Reports suggest some countries won’t accept those who’ve had AstraZeneca

Jul 07, 2021
The path back to international travel may be a lot more confusing than first thought. Source: Getty

There’s been a lot of talk about the AstraZeneca jab this week, and whether it’ll be considered “good enough” to allow you to travel around the globe freely.

In the United States, the AstraZeneca vaccine, which has been linked to rare blood clotting, has still not been approved by the US Food and Drug Administration (FDA). This is proving to be quite a worry for those in Australia and the United Kingdom, who have relied heavily on the vaccine. Just last month, the US barred fully vaccinated people from entering a Bruce Springsteen concert because they hadn’t been vaccinated with an FDA-approved jab – namely, Pfizer, Moderna and Johnson & Johnson.

British travellers face a similar fate in Europe, where certain batches of AstraZeneca are still not approved either. The Telegraph reported last week that up to five million British people who were given the controversial jab may not be able to go on holiday in Europe if their dose came from a batch manufactured by the Serum Institute of India.

Now, speaking on Channel Seven’s The Latest 7 News, Professor Mary-Louise McLaws, a leading epidemiologist, warned two Covid-19 jabs may not be enough to be protected, saying a third coronavirus shot may be needed before Australians can travel overseas again.

International travel has been off limits since March last year, when Australia closed its borders. They aren’t expected to reopen before the country reaches phase three. You can read more about Australia’s four-phase plan out of Covid here.

“With more research done, and as we’re learning more about Covid-19, it would appear we need a third shot, preferably around eight months,” she said. “But that (time) would depend on what your vaccine efficacy was.”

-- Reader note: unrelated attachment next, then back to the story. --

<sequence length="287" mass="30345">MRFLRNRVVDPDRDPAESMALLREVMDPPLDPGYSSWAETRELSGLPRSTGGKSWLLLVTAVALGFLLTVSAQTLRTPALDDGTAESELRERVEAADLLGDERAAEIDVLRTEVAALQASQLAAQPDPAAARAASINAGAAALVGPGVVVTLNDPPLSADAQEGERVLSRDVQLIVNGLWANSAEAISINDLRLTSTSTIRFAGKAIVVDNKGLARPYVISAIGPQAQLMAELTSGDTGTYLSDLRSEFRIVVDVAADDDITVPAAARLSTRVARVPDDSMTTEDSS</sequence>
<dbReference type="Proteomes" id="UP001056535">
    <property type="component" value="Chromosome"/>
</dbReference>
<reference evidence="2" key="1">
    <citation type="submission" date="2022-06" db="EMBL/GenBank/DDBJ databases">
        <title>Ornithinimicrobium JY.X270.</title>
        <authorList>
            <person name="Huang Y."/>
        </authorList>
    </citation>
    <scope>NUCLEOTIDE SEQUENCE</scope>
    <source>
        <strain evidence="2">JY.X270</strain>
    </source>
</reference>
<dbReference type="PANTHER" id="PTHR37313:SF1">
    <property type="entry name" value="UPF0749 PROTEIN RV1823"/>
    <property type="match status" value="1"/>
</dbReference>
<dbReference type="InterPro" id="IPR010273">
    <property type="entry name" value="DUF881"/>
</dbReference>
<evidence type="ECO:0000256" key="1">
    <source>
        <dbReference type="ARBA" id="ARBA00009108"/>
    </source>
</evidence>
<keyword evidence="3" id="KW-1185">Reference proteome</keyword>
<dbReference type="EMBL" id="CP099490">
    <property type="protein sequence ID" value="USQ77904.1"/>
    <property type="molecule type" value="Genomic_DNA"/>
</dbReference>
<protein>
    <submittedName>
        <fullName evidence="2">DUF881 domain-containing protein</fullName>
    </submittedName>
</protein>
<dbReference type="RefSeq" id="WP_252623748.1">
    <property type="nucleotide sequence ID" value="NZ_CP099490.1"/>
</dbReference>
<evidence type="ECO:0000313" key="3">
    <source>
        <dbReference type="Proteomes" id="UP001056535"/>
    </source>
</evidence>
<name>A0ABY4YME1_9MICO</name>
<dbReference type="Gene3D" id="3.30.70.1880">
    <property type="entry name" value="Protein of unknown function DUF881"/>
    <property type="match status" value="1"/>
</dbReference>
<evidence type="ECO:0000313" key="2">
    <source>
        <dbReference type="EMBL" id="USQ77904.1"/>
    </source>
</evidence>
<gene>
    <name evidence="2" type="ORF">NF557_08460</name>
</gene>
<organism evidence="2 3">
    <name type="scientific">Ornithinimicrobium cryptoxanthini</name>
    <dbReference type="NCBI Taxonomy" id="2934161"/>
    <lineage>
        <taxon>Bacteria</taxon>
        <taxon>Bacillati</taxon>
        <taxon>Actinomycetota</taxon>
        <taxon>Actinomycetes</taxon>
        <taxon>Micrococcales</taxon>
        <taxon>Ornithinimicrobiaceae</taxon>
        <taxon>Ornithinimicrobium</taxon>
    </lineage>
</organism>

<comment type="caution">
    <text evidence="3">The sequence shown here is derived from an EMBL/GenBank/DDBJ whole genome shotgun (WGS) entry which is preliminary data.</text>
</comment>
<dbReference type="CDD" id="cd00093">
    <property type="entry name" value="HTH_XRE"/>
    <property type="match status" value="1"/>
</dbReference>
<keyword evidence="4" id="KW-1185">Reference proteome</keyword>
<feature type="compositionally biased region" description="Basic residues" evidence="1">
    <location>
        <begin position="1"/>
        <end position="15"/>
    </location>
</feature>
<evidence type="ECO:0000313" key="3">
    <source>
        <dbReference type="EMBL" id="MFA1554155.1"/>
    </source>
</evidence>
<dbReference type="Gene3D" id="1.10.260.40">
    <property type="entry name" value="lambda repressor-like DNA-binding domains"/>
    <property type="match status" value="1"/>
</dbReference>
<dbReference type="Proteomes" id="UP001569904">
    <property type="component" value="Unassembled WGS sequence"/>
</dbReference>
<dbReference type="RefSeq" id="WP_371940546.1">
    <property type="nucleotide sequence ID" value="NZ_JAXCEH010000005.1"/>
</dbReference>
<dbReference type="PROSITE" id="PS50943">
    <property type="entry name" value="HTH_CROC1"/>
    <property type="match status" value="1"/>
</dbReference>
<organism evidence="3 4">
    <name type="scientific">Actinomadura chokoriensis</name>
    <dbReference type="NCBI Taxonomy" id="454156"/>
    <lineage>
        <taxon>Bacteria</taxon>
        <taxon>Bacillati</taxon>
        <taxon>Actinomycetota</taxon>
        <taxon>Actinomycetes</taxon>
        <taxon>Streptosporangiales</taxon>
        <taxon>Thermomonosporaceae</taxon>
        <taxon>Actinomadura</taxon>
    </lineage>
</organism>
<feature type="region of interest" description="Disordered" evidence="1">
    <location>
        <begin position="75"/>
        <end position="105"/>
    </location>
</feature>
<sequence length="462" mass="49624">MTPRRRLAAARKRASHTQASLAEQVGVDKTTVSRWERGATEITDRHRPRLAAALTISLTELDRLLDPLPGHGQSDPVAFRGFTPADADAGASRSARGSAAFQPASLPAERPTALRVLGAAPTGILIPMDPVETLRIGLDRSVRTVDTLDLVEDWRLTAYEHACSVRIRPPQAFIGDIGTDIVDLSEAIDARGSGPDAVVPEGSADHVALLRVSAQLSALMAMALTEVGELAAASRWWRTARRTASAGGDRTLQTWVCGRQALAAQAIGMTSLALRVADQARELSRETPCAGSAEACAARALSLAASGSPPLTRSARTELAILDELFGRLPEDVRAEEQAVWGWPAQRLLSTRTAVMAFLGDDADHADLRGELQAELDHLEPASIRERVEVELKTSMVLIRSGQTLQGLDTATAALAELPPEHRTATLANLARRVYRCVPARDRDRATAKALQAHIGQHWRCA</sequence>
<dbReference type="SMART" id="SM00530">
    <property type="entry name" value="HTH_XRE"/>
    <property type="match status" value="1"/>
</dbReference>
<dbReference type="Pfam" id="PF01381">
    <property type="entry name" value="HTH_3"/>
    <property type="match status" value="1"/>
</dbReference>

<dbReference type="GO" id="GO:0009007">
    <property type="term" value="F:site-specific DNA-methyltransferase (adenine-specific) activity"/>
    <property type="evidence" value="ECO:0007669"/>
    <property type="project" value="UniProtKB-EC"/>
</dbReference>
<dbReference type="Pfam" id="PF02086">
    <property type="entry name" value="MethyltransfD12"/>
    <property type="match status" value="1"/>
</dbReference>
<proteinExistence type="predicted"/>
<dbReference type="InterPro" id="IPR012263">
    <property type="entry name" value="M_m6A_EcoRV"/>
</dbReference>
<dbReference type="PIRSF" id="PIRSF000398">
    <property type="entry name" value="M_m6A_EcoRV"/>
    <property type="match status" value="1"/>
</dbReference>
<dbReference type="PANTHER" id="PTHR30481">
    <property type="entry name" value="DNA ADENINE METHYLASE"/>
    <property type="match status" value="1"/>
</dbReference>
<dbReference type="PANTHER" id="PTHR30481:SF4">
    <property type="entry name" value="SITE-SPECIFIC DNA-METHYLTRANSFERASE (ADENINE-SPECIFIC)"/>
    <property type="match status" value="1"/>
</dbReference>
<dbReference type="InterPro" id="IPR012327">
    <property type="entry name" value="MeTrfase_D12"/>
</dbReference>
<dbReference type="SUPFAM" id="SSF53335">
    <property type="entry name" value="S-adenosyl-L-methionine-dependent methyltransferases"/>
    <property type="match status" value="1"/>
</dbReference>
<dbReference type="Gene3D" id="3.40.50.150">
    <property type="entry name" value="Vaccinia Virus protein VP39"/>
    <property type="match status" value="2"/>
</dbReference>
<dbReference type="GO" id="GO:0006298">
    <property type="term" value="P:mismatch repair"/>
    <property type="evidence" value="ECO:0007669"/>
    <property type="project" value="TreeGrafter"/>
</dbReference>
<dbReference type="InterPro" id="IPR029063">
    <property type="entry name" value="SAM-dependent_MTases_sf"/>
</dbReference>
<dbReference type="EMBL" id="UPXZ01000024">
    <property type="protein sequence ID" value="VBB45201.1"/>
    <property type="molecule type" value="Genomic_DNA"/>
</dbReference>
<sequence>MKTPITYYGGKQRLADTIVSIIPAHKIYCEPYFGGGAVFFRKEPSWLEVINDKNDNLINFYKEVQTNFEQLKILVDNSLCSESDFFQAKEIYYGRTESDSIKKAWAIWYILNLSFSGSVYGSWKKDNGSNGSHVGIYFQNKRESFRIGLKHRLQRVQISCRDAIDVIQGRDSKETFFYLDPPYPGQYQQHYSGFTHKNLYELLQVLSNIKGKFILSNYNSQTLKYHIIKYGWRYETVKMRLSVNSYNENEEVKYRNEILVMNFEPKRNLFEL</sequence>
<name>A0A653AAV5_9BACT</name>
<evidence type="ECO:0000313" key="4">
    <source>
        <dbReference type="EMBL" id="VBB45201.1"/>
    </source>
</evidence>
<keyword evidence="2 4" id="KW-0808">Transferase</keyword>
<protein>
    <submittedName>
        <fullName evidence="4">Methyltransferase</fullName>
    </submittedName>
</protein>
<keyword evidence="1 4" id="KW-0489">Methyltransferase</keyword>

McLaws also said that a mix-and-match approach with Pfizer and AstraZeneca vaccines could provide a strong immune response against the disease. “I think everybody will have to have a booster,” she said. “The Oxford University researchers are having a look at different types of doses — so they’re looking at different studies, with the first dose being AstraZeneca or Pfizer, and the second being a different one. And it looks like that mix and match could give you a better response.”

She also commented on the ongoing speculation that some countries might not accept travellers who have had two doses of the AstraZeneca jab. “I haven’t seen anything absolutely definitive yet, but this might fit in with everybody getting that third booster with Pfizer so that we can, of course, go into the US,” McLaws said.

As of Wednesday, 8.26 million doses of Pfizer and AstraZeneca had been administered in Australia. The AstraZeneca vaccine is only recommended for those over the age of 60, however Prime Minister Scott Morrison recently announced that those in the younger cohorts who would like the jab can do so, if they first consult with their GP.

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